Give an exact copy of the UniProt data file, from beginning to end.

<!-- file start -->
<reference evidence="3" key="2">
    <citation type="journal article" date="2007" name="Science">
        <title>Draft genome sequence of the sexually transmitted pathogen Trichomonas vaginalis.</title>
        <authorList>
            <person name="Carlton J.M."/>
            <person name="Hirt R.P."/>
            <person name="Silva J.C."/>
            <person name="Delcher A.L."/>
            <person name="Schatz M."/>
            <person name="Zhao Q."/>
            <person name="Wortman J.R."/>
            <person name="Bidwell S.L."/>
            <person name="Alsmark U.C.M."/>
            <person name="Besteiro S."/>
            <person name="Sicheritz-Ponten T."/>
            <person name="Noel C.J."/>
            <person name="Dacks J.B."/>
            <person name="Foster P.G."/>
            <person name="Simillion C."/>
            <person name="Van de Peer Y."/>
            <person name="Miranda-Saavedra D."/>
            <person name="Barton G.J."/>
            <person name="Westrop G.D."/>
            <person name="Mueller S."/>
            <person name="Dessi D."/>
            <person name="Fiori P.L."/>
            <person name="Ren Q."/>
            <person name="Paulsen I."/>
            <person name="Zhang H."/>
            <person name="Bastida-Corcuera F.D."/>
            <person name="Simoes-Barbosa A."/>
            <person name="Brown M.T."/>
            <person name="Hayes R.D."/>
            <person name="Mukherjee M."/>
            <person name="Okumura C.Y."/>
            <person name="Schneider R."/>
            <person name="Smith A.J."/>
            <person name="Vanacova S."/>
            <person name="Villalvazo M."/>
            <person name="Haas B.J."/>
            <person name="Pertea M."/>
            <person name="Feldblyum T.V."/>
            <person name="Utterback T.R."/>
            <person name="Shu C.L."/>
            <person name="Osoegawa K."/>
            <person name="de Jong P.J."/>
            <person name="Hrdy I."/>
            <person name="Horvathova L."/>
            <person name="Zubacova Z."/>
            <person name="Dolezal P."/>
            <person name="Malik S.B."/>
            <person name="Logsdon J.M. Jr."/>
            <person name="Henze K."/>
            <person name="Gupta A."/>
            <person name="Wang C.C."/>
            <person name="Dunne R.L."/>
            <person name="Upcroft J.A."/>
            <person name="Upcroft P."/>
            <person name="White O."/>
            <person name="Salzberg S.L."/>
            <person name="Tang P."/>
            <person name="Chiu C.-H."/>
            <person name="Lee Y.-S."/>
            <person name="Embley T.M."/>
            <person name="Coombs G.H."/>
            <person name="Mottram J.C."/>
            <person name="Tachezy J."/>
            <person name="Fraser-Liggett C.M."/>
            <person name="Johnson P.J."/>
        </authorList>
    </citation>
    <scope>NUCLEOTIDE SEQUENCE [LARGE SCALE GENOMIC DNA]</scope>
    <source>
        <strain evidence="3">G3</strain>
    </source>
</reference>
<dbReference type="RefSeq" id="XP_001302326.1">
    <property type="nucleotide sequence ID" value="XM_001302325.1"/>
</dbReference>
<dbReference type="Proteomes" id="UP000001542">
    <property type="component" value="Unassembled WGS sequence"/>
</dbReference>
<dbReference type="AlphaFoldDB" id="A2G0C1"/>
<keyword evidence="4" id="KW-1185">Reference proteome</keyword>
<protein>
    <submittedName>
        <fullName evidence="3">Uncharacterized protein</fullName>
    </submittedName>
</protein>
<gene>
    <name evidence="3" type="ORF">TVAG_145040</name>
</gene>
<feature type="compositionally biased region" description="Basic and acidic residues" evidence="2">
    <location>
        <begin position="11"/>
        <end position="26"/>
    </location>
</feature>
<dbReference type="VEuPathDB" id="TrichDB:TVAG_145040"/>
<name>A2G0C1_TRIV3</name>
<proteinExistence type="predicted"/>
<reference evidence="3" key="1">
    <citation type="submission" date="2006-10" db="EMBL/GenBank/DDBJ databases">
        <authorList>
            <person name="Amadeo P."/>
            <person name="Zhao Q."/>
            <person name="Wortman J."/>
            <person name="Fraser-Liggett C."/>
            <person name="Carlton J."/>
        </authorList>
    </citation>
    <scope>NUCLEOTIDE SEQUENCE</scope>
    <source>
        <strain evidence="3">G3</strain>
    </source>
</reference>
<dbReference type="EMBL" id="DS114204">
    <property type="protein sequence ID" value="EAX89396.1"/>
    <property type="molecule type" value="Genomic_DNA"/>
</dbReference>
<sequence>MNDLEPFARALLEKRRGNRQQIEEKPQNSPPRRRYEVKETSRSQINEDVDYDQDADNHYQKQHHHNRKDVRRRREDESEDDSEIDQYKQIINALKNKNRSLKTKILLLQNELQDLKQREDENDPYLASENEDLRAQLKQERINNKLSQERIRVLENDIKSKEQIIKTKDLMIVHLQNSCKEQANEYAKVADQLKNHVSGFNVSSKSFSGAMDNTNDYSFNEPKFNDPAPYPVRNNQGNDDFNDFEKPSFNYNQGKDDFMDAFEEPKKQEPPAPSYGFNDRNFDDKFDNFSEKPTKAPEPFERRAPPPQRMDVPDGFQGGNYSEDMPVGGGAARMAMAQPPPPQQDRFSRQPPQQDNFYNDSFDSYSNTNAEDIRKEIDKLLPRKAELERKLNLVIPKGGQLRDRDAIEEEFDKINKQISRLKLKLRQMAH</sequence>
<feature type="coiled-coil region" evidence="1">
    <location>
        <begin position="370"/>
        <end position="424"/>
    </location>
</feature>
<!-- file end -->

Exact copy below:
<reference evidence="3" key="2">
    <citation type="journal article" date="2007" name="Science">
        <title>Draft genome sequence of the sexually transmitted pathogen Trichomonas vaginalis.</title>
        <authorList>
            <person name="Carlton J.M."/>
            <person name="Hirt R.P."/>
            <person name="Silva J.C."/>
            <person name="Delcher A.L."/>
            <person name="Schatz M."/>
            <person name="Zhao Q."/>
            <person name="Wortman J.R."/>
            <person name="Bidwell S.L."/>
            <person name="Alsmark U.C.M."/>
            <person name="Besteiro S."/>
            <person name="Sicheritz-Ponten T."/>
            <person name="Noel C.J."/>
            <person name="Dacks J.B."/>
            <person name="Foster P.G."/>
            <person name="Simillion C."/>
            <person name="Van de Peer Y."/>
            <person name="Miranda-Saavedra D."/>
            <person name="Barton G.J."/>
            <person name="Westrop G.D."/>
            <person name="Mueller S."/>
            <person name="Dessi D."/>
            <person name="Fiori P.L."/>
            <person name="Ren Q."/>
            <person name="Paulsen I."/>
            <person name="Zhang H."/>
            <person name="Bastida-Corcuera F.D."/>
            <person name="Simoes-Barbosa A."/>
            <person name="Brown M.T."/>
            <person name="Hayes R.D."/>
            <person name="Mukherjee M."/>
            <person name="Okumura C.Y."/>
            <person name="Schneider R."/>
            <person name="Smith A.J."/>
            <person name="Vanacova S."/>
            <person name="Villalvazo M."/>
            <person name="Haas B.J."/>
            <person name="Pertea M."/>
            <person name="Feldblyum T.V."/>
            <person name="Utterback T.R."/>
            <person name="Shu C.L."/>
            <person name="Osoegawa K."/>
            <person name="de Jong P.J."/>
            <person name="Hrdy I."/>
            <person name="Horvathova L."/>
            <person name="Zubacova Z."/>
            <person name="Dolezal P."/>
            <person name="Malik S.B."/>
            <person name="Logsdon J.M. Jr."/>
            <person name="Henze K."/>
            <person name="Gupta A."/>
            <person name="Wang C.C."/>
            <person name="Dunne R.L."/>
            <person name="Upcroft J.A."/>
            <person name="Upcroft P."/>
            <person name="White O."/>
            <person name="Salzberg S.L."/>
            <person name="Tang P."/>
            <person name="Chiu C.-H."/>
            <person name="Lee Y.-S."/>
            <person name="Embley T.M."/>
            <person name="Coombs G.H."/>
            <person name="Mottram J.C."/>
            <person name="Tachezy J."/>
            <person name="Fraser-Liggett C.M."/>
            <person name="Johnson P.J."/>
        </authorList>
    </citation>
    <scope>NUCLEOTIDE SEQUENCE [LARGE SCALE GENOMIC DNA]</scope>
    <source>
        <strain evidence="3">G3</strain>
    </source>
</reference>
<dbReference type="RefSeq" id="XP_001302326.1">
    <property type="nucleotide sequence ID" value="XM_001302325.1"/>
</dbReference>
<dbReference type="Proteomes" id="UP000001542">
    <property type="component" value="Unassembled WGS sequence"/>
</dbReference>
<dbReference type="AlphaFoldDB" id="A2G0C1"/>
<keyword evidence="4" id="KW-1185">Reference proteome</keyword>
<protein>
    <submittedName>
        <fullName evidence="3">Uncharacterized protein</fullName>
    </submittedName>
</protein>
<gene>
    <name evidence="3" type="ORF">TVAG_145040</name>
</gene>
<feature type="compositionally biased region" description="Basic and acidic residues" evidence="2">
    <location>
        <begin position="11"/>
        <end position="26"/>
    </location>
</feature>
<dbReference type="VEuPathDB" id="TrichDB:TVAG_145040"/>
<name>A2G0C1_TRIV3</name>
<proteinExistence type="predicted"/>
<reference evidence="3" key="1">
    <citation type="submission" date="2006-10" db="EMBL/GenBank/DDBJ databases">
        <authorList>
            <person name="Amadeo P."/>
            <person name="Zhao Q."/>
            <person name="Wortman J."/>
            <person name="Fraser-Liggett C."/>
            <person name="Carlton J."/>
        </authorList>
    </citation>
    <scope>NUCLEOTIDE SEQUENCE</scope>
    <source>
        <strain evidence="3">G3</strain>
    </source>
</reference>
<dbReference type="EMBL" id="DS114204">
    <property type="protein sequence ID" value="EAX89396.1"/>
    <property type="molecule type" value="Genomic_DNA"/>
</dbReference>
<sequence>MNDLEPFARALLEKRRGNRQQIEEKPQNSPPRRRYEVKETSRSQINEDVDYDQDADNHYQKQHHHNRKDVRRRREDESEDDSEIDQYKQIINALKNKNRSLKTKILLLQNELQDLKQREDENDPYLASENEDLRAQLKQERINNKLSQERIRVLENDIKSKEQIIKTKDLMIVHLQNSCKEQANEYAKVADQLKNHVSGFNVSSKSFSGAMDNTNDYSFNEPKFNDPAPYPVRNNQGNDDFNDFEKPSFNYNQGKDDFMDAFEEPKKQEPPAPSYGFNDRNFDDKFDNFSEKPTKAPEPFERRAPPPQRMDVPDGFQGGNYSEDMPVGGGAARMAMAQPPPPQQDRFSRQPPQQDNFYNDSFDSYSNTNAEDIRKEIDKLLPRKAELERKLNLVIPKGGQLRDRDAIEEEFDKINKQISRLKLKLRQMAH</sequence>
<feature type="coiled-coil region" evidence="1">
    <location>
        <begin position="370"/>
        <end position="424"/>
    </location>
</feature>